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Before deal was struck, most Americans thought shutdown was likely

Most Americans thought Congress was heading for a shutdown before a preliminary deal was struck last week, according to Hill-HarrisX poll published on Monday. 

The nationwide survey, which was conducted Dec. 8-9, just before lawmakers reached a deal to avert a shutdown, showed that 61 percent of registered voters said they thought was either “somewhat” or “very likely” that Congress was heading for a government shutdown. Another 39 percent said they thought a shutdown was “somewhat” or “very unlikely.”

Democrats were more inclined to say that Congress was on the brink of a shutdown. Seventy-one percent of Democratic voters said they thought there would be a government shutdown, compared to 55 percent of Republicans and 57 percent of independents.

The survey comes as lawmakers are expected to introduce a year-end government spending deal late Monday. This comes after top House and Senate negotiators reached a deal in principle last Thursday, with staffers hammering out the details over the weekend. 

The bill is expected to address a broad range of issues, including everything from coal miners’ health care to election security and the border wall.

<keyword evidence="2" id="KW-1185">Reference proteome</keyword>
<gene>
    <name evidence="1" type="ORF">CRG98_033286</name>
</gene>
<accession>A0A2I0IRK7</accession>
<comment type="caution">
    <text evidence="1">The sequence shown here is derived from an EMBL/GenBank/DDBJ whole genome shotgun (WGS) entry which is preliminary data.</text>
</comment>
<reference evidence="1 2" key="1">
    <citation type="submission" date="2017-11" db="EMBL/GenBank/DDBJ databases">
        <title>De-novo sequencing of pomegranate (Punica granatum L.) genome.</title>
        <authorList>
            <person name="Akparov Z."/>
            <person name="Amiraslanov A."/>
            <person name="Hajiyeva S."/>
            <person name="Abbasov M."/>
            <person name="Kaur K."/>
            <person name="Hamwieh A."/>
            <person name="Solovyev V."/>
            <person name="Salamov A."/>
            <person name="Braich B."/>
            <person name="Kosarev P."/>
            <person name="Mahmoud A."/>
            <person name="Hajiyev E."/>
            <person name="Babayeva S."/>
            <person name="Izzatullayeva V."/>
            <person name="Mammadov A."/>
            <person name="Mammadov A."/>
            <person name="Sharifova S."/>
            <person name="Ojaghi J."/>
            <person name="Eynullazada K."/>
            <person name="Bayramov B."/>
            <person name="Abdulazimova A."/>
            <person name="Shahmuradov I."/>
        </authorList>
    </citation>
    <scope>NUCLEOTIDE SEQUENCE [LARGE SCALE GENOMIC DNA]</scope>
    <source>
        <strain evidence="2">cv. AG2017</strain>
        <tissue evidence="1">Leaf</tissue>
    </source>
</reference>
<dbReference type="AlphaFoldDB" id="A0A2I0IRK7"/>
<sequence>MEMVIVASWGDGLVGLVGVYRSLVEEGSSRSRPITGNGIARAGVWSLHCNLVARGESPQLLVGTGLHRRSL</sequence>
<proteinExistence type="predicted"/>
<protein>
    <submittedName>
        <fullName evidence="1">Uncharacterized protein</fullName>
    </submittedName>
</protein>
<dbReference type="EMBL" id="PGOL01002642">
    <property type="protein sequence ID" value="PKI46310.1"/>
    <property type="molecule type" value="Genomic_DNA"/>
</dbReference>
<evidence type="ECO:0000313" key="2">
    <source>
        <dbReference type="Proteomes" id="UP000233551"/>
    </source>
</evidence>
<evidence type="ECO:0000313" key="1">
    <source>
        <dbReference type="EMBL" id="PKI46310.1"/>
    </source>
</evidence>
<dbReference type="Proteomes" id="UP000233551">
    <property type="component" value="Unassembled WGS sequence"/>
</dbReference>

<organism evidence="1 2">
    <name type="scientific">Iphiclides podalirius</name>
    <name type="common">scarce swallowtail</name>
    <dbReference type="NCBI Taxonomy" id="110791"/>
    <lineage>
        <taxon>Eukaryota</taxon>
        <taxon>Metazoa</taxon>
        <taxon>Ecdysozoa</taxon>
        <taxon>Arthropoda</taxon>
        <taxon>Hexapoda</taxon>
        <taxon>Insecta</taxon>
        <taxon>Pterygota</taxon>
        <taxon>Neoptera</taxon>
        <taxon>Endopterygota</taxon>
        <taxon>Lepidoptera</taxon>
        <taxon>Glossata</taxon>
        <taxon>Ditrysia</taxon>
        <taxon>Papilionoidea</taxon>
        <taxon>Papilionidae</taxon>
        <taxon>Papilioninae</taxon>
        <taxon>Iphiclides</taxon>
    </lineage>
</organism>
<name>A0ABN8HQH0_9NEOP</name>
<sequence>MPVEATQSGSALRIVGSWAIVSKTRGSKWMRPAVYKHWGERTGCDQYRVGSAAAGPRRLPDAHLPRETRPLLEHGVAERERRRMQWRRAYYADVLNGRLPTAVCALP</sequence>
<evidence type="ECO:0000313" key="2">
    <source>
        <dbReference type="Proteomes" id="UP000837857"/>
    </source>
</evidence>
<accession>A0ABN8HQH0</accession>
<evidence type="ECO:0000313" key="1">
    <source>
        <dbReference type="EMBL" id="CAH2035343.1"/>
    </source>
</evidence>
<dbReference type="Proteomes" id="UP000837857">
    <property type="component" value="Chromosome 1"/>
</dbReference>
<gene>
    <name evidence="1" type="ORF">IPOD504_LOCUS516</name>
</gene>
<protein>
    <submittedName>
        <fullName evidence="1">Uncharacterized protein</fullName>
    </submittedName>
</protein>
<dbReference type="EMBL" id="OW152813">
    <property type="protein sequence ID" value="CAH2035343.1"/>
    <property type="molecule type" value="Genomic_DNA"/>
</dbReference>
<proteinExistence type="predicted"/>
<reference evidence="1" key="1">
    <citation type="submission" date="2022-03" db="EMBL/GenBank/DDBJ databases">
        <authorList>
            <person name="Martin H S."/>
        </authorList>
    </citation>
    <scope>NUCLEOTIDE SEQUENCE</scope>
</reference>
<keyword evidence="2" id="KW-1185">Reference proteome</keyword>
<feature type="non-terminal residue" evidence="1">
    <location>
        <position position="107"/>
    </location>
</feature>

A provision, spearheaded by Sen. Joe ManchinJoe ManchinSenators shed masks after CDC lifts mandate Manchin, Murkowski call for bipartisan Voting Rights Act reauthorization The Hill's Morning Report - Presented by Facebook - Israel-Hamas carnage worsens; Dems face SALT dilemma MORE (D-W.Va.), is aimed at preserving the health benefits and pensions for tens of thousands of coal miners.

The stopgap spending bill also reportedly includes $425 million for election security, which has become a major issue in recent years following Russia’s interference with the 2016 presidential election.

President TrumpDonald TrumpGOP-led Maricopa County board decries election recount a 'sham' Analysis: Arpaio immigration patrol lawsuit to cost Arizona county at least 2 million Conservatives launch 'anti-cancel culture' advocacy organization MORE's long-promised border wall, meanwhile, got a boost. Three congressional sources have said that lawmakers have also agreed on $1.375 billion to build physical barriers along the U.S.-Mexico border.

The Hill-HarrisX survey was conducted online among 1,000 registered voters and has a margin of error of plus or minus 3.1 percentage points.

— Tess Bonn